It was wonderful to behold, that all those excellent gifts which are usually so rare and difficult to obtain flourished among them not only in great numbers but also in exceptional power. Some of them live in towns, some in the country, the best of them scattered through the desert, like a heavenly army living in tents ready for battle, always intent upon obedience to the commands of the king, fighting with the weapons of prayer, protected by the shield of faith from the infidel enemy, winning the kingdom of heaven for themselves. Their way of life is admirable, they are free from conflict, gentle and peaceful, bound together in brotherly love. They strain every nerve in the battle to acquire all the virtues. Each one strives to outdo the other in clemency, kindness, humility and patience. If there is anyone who is wiser than the others, it is held to be for the benefit of all, especially the less gifted, so that in accordance with the Lord's command he may be seen as the least of all and the servant of all.
It is a great gift from God that I have been able to see them all and converse with them. I shall now try to talk about them one at a time as the Lord brings them to my memory, so that anyone who has not seen them in the flesh may learn of their deeds, and in reading about them understand what a perfect life is like. May they be encouraged to follow the example of their holy works, and seek the palm of perfect wisdom and patience.
As a foundation stone for our task let us take John as an example of everything that is good. For those who are religiously devoted to God John will be more than sufficient as a guide to the heights of virtue and the summit of perfection. We met him in the desert parts of the Thebaid, living on the side of a steep mountain near the city of Lycus. It was very difficult to get up to his monastery. The approach was so narrow and full of obstacles that no one had joined him there for all of the fifty years since his fortieth birthday. Whenever he heard people coming he would show himself from a window, from where he would offer a word about God, or give answers to those seeking counsel. No women ever got near enough for him to see them, and even men but rarely, and then only at certain fixed times. He did allow a guest house to be constructed at some distance where those who had come from afar could rest a while. He remained alone inside, occupied solely with God, ceasing not day or night from prayers and supplications to God, in total purity of thought seeking that divine essence which is above all thought. The further he cut himself off from all human cares and conversation the closer he came to God. To such a fine quality of mind had he attained that God gave him insights not only into present matters but also rewarded him with foreknowledge of things to come. God quite plainly gave him the gift of prophecy, so that he not only saw into the future of local citizens and country dwellers alike, when asked, but often predicted how the wars of the Emperor Theodosius would turn out, the manner in which he would gain his victories over petty kings, or how many invasions he would suffer from the tribes of the barbarians.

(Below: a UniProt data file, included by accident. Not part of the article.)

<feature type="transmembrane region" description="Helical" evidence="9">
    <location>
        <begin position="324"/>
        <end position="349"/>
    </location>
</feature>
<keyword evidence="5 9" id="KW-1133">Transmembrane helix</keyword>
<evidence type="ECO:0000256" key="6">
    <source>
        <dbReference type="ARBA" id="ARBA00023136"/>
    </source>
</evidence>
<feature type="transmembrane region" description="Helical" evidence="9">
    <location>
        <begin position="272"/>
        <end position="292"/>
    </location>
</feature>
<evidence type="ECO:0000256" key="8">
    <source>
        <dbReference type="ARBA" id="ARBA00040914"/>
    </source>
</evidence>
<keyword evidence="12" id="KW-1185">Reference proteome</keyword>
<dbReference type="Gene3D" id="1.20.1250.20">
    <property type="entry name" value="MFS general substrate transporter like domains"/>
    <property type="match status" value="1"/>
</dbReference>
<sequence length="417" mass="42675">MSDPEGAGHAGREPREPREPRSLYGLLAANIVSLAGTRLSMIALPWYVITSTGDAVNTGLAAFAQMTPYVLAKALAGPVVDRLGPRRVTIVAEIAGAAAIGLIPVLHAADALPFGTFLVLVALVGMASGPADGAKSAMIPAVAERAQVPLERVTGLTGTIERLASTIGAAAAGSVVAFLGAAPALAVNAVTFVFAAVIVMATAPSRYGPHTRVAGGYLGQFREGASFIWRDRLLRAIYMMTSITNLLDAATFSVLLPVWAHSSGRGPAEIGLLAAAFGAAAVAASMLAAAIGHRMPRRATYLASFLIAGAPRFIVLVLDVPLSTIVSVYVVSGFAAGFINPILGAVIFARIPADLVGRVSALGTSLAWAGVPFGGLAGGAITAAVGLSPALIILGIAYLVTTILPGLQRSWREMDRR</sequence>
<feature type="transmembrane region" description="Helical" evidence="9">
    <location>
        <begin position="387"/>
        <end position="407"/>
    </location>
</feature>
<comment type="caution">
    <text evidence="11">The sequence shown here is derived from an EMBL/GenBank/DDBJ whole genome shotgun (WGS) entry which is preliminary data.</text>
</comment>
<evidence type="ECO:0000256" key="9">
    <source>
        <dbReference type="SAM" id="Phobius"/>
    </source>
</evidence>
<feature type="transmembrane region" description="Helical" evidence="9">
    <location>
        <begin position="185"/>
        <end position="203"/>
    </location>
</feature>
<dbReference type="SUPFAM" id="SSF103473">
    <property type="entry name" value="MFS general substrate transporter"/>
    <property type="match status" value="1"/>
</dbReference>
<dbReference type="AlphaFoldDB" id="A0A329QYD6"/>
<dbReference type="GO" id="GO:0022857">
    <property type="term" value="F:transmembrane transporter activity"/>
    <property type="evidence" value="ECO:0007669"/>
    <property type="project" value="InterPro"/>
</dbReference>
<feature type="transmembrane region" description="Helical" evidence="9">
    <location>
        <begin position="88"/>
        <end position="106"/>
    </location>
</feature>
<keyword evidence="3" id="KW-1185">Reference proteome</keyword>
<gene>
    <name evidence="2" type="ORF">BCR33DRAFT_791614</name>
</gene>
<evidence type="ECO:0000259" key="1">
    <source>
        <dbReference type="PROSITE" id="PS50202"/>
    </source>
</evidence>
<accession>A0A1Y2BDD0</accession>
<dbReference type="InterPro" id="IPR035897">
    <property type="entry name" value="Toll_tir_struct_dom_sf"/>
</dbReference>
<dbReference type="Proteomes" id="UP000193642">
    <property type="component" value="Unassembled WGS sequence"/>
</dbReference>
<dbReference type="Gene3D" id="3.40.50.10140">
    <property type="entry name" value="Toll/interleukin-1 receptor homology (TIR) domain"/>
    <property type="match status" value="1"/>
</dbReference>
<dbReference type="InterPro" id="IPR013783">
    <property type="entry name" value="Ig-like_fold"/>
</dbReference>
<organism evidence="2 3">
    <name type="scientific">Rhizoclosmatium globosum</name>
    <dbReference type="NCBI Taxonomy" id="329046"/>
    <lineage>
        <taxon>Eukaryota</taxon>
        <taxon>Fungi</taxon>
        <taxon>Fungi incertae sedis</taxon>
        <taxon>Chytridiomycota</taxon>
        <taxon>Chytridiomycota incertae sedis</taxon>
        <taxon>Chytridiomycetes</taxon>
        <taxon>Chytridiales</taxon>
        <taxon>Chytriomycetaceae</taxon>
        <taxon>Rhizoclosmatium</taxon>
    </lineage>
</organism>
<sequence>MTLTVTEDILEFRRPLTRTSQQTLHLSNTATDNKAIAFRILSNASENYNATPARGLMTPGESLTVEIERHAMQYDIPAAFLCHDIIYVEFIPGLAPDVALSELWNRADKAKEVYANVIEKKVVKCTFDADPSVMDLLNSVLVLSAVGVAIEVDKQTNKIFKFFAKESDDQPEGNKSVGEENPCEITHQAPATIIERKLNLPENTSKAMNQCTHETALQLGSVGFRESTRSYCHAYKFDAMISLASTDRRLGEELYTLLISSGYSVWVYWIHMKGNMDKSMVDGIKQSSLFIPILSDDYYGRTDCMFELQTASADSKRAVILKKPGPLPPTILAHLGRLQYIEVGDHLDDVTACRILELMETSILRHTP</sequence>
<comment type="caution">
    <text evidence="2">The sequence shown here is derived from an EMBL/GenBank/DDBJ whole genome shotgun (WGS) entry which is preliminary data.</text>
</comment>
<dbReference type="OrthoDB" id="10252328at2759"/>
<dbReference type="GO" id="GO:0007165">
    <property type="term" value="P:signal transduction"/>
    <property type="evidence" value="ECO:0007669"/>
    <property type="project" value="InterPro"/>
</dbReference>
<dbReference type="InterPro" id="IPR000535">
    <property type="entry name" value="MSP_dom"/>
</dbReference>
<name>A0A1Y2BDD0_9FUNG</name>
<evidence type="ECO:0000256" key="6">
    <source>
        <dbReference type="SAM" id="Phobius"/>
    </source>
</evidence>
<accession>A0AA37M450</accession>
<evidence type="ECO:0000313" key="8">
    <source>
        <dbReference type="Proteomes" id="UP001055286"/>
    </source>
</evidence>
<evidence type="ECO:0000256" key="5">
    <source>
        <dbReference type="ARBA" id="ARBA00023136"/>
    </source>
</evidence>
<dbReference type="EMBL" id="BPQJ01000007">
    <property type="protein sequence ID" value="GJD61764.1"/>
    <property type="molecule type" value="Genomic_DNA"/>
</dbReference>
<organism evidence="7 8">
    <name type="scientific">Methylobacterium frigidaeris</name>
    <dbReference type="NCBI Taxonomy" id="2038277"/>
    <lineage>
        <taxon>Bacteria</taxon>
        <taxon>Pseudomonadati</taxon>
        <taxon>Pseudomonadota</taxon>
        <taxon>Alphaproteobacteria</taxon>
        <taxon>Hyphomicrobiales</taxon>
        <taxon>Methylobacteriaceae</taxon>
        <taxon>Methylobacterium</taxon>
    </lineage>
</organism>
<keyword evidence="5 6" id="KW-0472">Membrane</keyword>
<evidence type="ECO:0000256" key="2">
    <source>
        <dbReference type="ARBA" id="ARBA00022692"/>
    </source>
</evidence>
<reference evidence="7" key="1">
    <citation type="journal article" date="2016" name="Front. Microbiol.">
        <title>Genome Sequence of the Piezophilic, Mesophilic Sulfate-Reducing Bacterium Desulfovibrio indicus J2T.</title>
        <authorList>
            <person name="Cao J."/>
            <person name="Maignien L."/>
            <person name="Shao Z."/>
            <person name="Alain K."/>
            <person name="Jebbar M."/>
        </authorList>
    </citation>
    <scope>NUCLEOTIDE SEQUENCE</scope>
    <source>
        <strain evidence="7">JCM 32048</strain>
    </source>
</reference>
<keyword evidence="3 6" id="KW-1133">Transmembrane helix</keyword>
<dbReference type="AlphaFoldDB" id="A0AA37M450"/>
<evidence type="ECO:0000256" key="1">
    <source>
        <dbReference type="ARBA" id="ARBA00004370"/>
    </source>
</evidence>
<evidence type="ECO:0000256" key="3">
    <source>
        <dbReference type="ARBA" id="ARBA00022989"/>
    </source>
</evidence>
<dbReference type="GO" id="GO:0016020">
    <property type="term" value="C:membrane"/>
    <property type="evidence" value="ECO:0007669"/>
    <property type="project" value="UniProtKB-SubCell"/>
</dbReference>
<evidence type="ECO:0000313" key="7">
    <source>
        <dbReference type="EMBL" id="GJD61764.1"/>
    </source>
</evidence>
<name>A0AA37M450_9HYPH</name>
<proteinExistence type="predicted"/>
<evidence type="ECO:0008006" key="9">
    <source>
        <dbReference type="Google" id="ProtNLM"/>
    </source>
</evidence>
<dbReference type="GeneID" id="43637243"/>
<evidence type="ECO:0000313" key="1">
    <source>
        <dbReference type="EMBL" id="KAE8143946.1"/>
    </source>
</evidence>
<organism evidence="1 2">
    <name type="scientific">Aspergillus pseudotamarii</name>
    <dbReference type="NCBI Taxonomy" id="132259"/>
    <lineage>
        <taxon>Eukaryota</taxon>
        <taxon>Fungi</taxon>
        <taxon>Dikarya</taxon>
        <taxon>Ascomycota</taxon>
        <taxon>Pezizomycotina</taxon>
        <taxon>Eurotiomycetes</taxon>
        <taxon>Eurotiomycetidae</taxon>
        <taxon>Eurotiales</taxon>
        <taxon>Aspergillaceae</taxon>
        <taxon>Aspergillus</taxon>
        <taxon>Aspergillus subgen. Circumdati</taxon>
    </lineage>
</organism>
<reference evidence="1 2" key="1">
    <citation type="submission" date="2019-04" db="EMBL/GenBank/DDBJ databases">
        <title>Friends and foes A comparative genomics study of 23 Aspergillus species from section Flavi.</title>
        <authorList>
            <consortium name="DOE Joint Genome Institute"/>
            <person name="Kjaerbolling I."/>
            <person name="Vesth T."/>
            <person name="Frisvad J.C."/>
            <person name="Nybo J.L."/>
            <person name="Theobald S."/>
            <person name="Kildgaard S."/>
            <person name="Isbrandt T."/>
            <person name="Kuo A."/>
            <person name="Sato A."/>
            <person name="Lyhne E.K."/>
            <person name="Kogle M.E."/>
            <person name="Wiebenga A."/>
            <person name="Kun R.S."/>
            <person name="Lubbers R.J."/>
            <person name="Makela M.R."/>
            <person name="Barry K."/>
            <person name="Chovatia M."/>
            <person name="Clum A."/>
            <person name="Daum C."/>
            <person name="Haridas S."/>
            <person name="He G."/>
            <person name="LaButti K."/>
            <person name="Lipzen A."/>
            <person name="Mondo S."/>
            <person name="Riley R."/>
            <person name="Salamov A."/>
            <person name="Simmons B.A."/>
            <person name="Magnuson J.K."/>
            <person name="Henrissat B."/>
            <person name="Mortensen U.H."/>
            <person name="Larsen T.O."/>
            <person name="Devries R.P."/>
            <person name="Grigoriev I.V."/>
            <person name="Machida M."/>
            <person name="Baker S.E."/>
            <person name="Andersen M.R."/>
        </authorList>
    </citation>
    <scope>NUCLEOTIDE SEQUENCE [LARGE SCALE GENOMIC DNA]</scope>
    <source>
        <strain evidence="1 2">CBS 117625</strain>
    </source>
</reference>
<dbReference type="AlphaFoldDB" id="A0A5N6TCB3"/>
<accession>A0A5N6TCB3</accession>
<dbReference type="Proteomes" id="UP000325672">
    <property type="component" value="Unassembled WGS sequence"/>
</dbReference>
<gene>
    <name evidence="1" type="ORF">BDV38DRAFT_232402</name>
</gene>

At one time the Egyptians attacked the Roman fort at Cyrene, which is the city of the Theban region nearest Ethiopia, causing much destruction and making off with a great deal of plunder. The Roman officer in command feared to counter attack because he had very few soldiers whereas the enemy was very numerous. He came to John who named a certain day and said, "It will be quite safe for you to go out on this day that I have named. You will overcome the enemy, you will take lots of spoils and recover what you have lost." Once this had come to pass he used to prophesy even for the benefit of Augustus, who accepted him and valued him greatly. But he ascribed these gifts of prophecy more to the greatness of those who asked him than to his own merits. He used to say that these prophecies were given by God on account of those for whom they were intended, not because of himself.